Buffalo mozzarella made from the milk of a herd roaming the green rolling hills of southern England is hoping to dethrone the Italian original in the UK thanks to Brexit. Some 2,000 kilometres (1,200 miles) from Campania in southern Italy is Laverstoke Park Farm in Hampshire — owned by the 1979 Formula One motor racing champion Jody Scheckter.
“The difference with the Italian mozzarella is that ours is better!” the South African, 69, boasted to AFP on a tour of his farm. Come milking time, the buffaloes leave their barn, straw still stuck to their hooves, and head to the milking sheds.
Their milk, rich in protein and calcium, is transformed into white balls of mozzarella which are then sold to customers including supermarket chain Waitrose, online delivery giant Ocado and Pret a Manger sandwich shops. Scheckter turned to mozzarella 10 years ago with the aim of making it “better tasting, without compromise”.
Buffalo mozzarella made from the milk of a herd roaming the green rolling hills of southern England is hoping to dethrone the Italian original in the UK thanks to Brexit.
Nowadays he produces 150 tonnes of organic mozzarella a year on his 2,500-acre (1,000-hectare) farm. The buffalo are pampered, grazing freely in pastures filled with different types of grass and clover.
In winter, they can get a massage in the barn from a giant rotating brush. Scheckter said it took a while for the British palate to adjust to the new domestic delicacy.
Read more: Brexit and its fallout effects
“At the beginning, it was difficult because my mozzarella was fresh and most of the people in England had never tasted fresh mozzarella. They tried Italian mozzarella, which is five days old and starts to get soft,” he said.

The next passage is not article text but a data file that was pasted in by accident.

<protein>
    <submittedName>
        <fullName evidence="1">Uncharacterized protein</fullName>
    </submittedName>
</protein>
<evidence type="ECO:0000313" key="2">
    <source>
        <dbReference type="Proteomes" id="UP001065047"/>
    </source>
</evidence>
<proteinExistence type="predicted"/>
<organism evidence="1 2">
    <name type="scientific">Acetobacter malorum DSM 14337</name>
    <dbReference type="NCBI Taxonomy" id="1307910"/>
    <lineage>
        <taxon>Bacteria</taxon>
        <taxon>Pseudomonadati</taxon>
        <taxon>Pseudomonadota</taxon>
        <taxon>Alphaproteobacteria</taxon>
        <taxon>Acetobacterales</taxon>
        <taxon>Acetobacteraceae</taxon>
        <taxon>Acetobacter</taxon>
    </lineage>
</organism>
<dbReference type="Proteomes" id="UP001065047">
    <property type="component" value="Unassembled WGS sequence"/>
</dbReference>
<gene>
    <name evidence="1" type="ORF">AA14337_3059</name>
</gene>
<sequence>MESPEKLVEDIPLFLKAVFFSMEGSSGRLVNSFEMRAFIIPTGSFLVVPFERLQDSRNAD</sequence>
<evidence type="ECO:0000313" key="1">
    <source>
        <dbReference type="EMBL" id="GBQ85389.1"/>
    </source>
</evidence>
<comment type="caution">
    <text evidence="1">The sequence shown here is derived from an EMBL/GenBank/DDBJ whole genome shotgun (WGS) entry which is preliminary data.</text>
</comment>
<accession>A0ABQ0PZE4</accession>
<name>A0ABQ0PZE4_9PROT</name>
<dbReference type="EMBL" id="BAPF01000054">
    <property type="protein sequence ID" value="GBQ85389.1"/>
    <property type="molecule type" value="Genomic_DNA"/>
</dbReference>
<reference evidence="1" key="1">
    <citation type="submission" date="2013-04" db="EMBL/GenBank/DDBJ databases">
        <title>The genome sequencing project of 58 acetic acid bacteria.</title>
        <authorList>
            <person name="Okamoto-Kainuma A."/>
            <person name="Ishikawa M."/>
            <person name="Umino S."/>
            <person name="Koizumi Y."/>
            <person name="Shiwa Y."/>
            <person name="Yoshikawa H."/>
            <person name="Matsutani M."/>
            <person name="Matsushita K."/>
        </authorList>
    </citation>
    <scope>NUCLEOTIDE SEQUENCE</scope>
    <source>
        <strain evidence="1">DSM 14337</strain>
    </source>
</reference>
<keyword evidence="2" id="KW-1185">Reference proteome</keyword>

With just weeks to go before Britain leaves the European Union on March 29 and much of the country in a state of confusion, Scheckter is optimistic. Potential new clients have been in touch, assessing their options as no deal has yet been agreed between London and Brussels on keeping goods from the EU flowing.
Scheckter turned to mozzarella 10 years ago with the aim of making it “better tasting, without compromise”.
“The interest is there,” said Scheckter. Around a third of the food eaten in Britain comes from the rest of the EU and the industry fears supply chain disruptions if the UK crashes out without a deal.
Some companies are stockpiling, while others are changing to domestic suppliers. Tim Martin, the chairman and founder of the UK pub chain Wetherspoon, has decided to stop selling champagne and other European products in favour of British equivalents.
UK Mozzarella Exporter
The Azzurri restaurant group, which owns the Zizzi and ASK chains, has switched from Italian to British suppliers for the 650 tonnes of mozzarella it gets through each year. The group’s restaurants are now supplied by Glanbia Cheese, one of the largest mozzarella producers in Europe, which exports from the UK to more than 30 countries worldwide.
With just weeks to go before Britain leaves the European Union on March 29 and much of the country in a state of confusion, Scheckter is optimistic.
The firm has two production sites, in Wales and Northern Ireland, and announced last year that it was investing 130 million euros ($147 million) in a state-of-the-art manufacturing facility in the Republic of Ireland. It will be able to produce 45,000 tonnes of mozzarella a year.
“We did blind taste-tests and the British mozzarella came out as a winner. It had much better texture and much creamier profile,” Kathryn Turner, director of food development at Zizzi, told AFP. “It is a really good product and not just from a taste and flavour profile… It is a more local product.
“Brexit always comes into consideration at the moment with daily changes. It wasn’t the sole reason why we did it but it was a consideration.”
© Agence France-Presse